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Constant Voltage Transformer for PSU

Discussion in 'Electronic Design' started by Richard, Sep 28, 2010.

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  1. Richard

    Richard Guest

    I have a constant current transformer - along with capacitors and chokes
    and a PCB with electronics, from a Motorola or Schumacher battery
    charger (Motorala Type: 25E83071P03 or Schumacher 93-013-419). I think
    made in 1990. Outputted 14.25V or 13.8V depending on which outer taps on
    secondary was chosen.

    I've no idea what the electronics did on the PCB, but centre-tap (CT) of
    secondary is positive and the outer taps go to chassis via rectifiers.
    CT goes to a capacitor of 97,000 uF, and then a choke, then another
    capacitor of 73,000 uF.

    Wires (probably "signal" voltages) from both of the outer taps of
    secondary goes to the PCB.

    The tank circuit has the capacitor. But both ends of the capacitor go to
    the PCB - one of the wires via an iron-cored choke (not some small RF

    Okay, the question is, can a basic PSU be made with the following items

    * CVT

    * both rectifiers

    * both "smoothing" capacitors

    * smoothing choke

    * capacitor for tank winding

    All the rest not used.

  2. Rich Grise

    Rich Grise Guest

    Yeah, but the only regulation you'll get is what the CVT regulates
    to. (or whatever you slap onto the output) What you've just described
    is the bog-standard introductory basic DC power supply. :)

    Now, if this CVT is actually something like a mag amp, then, of course,
    all bets are off. ;-)

    Have Fun!
  3. Richard

    Richard Guest

    Basically I would have ended up with something similar to:

    I had parts for a more sophisticated circuit arrangement where the
    voltage across the AC capacitor was fed to a PCB, via a (rather large)choke.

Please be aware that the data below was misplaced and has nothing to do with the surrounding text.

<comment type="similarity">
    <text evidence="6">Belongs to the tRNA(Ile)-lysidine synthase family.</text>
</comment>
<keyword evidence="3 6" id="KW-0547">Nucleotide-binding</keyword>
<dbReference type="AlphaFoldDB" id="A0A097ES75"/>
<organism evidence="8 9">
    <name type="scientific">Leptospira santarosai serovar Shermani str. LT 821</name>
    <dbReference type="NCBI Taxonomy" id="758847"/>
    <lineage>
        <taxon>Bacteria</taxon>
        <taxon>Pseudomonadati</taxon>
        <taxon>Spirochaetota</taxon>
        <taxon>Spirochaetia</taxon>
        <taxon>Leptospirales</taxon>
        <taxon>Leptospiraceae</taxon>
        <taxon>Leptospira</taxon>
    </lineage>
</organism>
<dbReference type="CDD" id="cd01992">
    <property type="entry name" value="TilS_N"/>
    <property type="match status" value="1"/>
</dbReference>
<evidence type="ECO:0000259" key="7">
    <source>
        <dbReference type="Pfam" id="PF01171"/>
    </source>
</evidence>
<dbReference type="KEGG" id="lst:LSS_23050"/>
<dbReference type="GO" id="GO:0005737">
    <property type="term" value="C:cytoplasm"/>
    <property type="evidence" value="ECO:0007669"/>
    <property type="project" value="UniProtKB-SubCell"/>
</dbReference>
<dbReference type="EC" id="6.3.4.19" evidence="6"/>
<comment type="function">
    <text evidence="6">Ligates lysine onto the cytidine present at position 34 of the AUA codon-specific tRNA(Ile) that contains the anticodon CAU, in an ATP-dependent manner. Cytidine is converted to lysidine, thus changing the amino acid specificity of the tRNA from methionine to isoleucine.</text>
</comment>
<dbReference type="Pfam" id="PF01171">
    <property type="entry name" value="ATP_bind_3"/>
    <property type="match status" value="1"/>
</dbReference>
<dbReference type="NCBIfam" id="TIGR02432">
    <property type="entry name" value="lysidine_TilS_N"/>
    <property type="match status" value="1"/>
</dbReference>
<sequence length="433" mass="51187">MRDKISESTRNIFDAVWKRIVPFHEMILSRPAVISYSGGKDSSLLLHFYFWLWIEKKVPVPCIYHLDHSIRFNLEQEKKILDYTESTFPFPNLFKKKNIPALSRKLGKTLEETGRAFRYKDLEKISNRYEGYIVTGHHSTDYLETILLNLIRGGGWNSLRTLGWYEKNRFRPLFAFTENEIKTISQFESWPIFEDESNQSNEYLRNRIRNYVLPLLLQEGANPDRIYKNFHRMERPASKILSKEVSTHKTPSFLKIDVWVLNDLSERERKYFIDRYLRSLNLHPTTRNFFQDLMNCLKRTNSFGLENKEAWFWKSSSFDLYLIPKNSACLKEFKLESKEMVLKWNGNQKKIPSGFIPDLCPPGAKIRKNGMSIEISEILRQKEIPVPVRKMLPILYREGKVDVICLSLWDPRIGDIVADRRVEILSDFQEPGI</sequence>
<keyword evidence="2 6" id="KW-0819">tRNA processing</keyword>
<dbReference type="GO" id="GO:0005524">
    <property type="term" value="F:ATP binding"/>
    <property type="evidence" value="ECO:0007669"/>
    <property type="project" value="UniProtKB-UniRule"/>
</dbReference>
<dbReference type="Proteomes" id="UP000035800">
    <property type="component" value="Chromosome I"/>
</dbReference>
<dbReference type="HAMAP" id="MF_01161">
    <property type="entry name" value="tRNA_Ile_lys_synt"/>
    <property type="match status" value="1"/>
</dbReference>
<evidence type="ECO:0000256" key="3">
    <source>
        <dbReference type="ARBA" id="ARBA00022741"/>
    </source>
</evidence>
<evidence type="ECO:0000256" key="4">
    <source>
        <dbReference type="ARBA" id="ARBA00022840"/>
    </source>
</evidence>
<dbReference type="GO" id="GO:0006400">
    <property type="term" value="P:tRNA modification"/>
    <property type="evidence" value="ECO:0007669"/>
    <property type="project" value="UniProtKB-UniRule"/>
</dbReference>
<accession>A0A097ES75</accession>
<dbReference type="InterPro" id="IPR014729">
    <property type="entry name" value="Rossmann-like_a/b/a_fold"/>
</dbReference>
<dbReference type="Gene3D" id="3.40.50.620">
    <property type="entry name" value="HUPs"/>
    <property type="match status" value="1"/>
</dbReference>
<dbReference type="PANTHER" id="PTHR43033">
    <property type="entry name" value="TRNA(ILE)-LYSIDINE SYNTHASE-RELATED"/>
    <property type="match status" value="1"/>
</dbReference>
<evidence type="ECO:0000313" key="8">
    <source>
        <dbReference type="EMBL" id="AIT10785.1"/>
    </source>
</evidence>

Anyway, on leaving out the connections to the PCB, I'm sure I would have
    got a working PSU similar to the circuit in the link.

    But, I've decided to take all the windings off the core, I've removed
    the magnetic breaks, and I'll rewind for a conventional transformer.

    So, my project has completely changed! It's now about winding a
  4. GregS

    GregS Guest

    I remember the supplies they used to use on the early DEC computer
    systems. Just a CVT, rectifier, and "computer grade caps".

  5. Rich Grise

    Rich Grise Guest

    Not to worry too much; it will work as a conventional transformer, the
    iron is the same, it's just terribly stupid and wasteful to tear apart
    an already working ferro-resonant transformer. The guy probably won't
    burn the house down, but he's shot himself in the foot by degrading
    a working ferro CVT to a linear.

    I used to work for a guy who designed ferroresonant transformers. The
    "official" name for those "magnetic breaks" is "shunt(s)"

    Take them, and the resonant winding away, and it's no different from any
    other silicon steel transformer core, except for the HUGE winding windows.

    One time, he designed a new ferro xfmr, and I was at the bench testing
    it - there was a mongo variac with a knob about the size of a steering
    wheel, and big AC voltmeters and ammeters.

    So, I plopped this brand new ferro transformer on the bench, start
    cranking up the variac, and at about 3 VAC on the primary, it was drawing
    about seven amps! I freaked, looked at the boss (the guy with the black
    magick knowledge of how to design one of those beasts), and he was
    beaming: "It's regulating!"

    The primary makes more flux than is needed; the shunts let that flux
    slosh around the core, which might or might not saturate on the peaks -
    the resonant winding makes saturation pretty much irrelevant, because
    the magickal confabulation of the magnetic shunts and the resonant circuit
    (they use big can capacitors for what he called "the ferro winding")
    result in a pretty much constant-voltage output.

    I agree, it's kind of stupid to dismantle a working ferroresonant
    constant-voltage transformer; but the worst that will happen is:
    1. If you don't use enough turns in the primary, it will burn out,
    same as any other iron core coil across the mains;
    2. All you'll have is a plain ol' ordinary linear transformer, with
    all their attributes, so to speak.

    The reason not to tear it apart isn't danger, it's why screw up something
    that's already working as advertised? And he could very easily have
    changed the number of turns on the secondary to get any output he wanted.

  6. Richard

    Richard Guest

    I thought if it was not drawing it's load current, it was going to be
    wasting power. I know they run hot. So, I thought, make it a regular
    liner transformer.

    It could be put back again, in theory, but I'll just dabble and
    hopefully make a nice regular linear transformer. Rich
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